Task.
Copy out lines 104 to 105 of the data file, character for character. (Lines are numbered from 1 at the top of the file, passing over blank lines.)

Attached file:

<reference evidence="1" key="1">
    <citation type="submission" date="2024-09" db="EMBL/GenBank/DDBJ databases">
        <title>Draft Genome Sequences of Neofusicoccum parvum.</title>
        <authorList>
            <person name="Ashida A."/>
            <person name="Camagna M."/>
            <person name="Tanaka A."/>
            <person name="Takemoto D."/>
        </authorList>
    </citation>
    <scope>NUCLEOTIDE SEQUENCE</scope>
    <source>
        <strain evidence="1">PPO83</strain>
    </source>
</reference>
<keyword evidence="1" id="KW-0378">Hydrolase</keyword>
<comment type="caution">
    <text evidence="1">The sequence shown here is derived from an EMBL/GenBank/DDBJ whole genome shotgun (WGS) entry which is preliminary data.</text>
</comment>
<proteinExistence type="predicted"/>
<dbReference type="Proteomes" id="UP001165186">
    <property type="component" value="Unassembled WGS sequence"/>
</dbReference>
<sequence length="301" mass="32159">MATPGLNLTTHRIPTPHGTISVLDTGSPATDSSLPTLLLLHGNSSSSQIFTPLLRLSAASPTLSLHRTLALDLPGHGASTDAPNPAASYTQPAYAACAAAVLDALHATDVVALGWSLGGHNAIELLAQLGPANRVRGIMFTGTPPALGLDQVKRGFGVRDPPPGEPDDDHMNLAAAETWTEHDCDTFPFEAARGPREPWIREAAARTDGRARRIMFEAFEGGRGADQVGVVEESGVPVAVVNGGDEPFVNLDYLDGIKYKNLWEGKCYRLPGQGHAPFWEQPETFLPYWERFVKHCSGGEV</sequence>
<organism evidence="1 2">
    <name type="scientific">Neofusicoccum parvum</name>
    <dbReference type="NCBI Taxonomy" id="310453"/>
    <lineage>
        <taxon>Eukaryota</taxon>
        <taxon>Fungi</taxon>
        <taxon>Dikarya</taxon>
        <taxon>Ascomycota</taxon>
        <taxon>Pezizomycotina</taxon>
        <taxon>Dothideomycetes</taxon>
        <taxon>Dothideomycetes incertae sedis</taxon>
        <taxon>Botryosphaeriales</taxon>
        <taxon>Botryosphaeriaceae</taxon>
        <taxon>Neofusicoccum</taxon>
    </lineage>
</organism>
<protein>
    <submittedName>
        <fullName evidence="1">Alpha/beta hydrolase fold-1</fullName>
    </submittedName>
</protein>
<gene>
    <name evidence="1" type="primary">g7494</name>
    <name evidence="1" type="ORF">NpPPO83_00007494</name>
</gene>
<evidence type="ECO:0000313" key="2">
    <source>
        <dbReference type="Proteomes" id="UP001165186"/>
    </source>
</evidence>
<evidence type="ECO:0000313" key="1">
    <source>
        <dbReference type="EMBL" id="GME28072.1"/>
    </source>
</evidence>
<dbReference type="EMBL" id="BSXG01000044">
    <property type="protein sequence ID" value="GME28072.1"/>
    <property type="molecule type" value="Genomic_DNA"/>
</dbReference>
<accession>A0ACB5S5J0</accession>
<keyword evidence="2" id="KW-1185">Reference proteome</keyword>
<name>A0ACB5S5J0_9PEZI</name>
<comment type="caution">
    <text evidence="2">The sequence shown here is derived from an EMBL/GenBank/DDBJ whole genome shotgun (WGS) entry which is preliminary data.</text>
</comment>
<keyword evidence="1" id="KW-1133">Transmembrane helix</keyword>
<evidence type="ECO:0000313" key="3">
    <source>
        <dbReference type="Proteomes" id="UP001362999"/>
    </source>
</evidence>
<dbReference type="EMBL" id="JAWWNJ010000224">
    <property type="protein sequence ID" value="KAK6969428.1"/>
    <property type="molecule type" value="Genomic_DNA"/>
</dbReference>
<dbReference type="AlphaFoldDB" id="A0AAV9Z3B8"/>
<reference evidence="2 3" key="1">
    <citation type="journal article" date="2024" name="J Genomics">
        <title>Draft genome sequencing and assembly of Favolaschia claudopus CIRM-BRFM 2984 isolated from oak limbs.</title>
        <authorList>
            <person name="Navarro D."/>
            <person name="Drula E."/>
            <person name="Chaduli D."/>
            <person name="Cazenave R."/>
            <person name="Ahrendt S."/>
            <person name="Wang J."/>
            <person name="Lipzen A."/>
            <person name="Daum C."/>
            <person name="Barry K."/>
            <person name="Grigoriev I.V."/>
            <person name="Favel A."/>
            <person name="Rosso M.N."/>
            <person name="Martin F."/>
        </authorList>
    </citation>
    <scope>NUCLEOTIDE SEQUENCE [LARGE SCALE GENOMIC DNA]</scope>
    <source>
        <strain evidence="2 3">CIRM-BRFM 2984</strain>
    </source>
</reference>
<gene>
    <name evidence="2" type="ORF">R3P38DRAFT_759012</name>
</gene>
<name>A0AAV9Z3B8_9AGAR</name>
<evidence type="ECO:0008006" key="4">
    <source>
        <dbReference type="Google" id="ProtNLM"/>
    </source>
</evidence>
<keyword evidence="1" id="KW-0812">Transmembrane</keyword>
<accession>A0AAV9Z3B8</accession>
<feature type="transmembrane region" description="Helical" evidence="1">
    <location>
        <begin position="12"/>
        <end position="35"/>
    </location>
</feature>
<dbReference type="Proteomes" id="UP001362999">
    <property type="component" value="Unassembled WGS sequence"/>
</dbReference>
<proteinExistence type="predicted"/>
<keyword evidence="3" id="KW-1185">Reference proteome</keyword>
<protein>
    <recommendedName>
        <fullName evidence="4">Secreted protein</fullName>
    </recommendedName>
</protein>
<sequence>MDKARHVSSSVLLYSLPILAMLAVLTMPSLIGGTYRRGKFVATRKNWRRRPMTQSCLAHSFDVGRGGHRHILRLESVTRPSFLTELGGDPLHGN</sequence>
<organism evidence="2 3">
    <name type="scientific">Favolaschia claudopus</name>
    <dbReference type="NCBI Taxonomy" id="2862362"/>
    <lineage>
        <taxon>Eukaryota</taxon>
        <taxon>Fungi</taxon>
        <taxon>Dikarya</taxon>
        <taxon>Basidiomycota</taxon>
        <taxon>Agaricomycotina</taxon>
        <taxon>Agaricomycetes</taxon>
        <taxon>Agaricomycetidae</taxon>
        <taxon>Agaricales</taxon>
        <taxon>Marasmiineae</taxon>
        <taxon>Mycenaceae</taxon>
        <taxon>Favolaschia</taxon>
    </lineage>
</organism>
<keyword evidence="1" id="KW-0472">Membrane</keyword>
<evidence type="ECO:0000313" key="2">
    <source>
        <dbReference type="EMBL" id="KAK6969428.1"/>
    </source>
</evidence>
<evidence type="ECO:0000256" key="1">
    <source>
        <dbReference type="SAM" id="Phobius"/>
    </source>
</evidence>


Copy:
</reference>
<gene>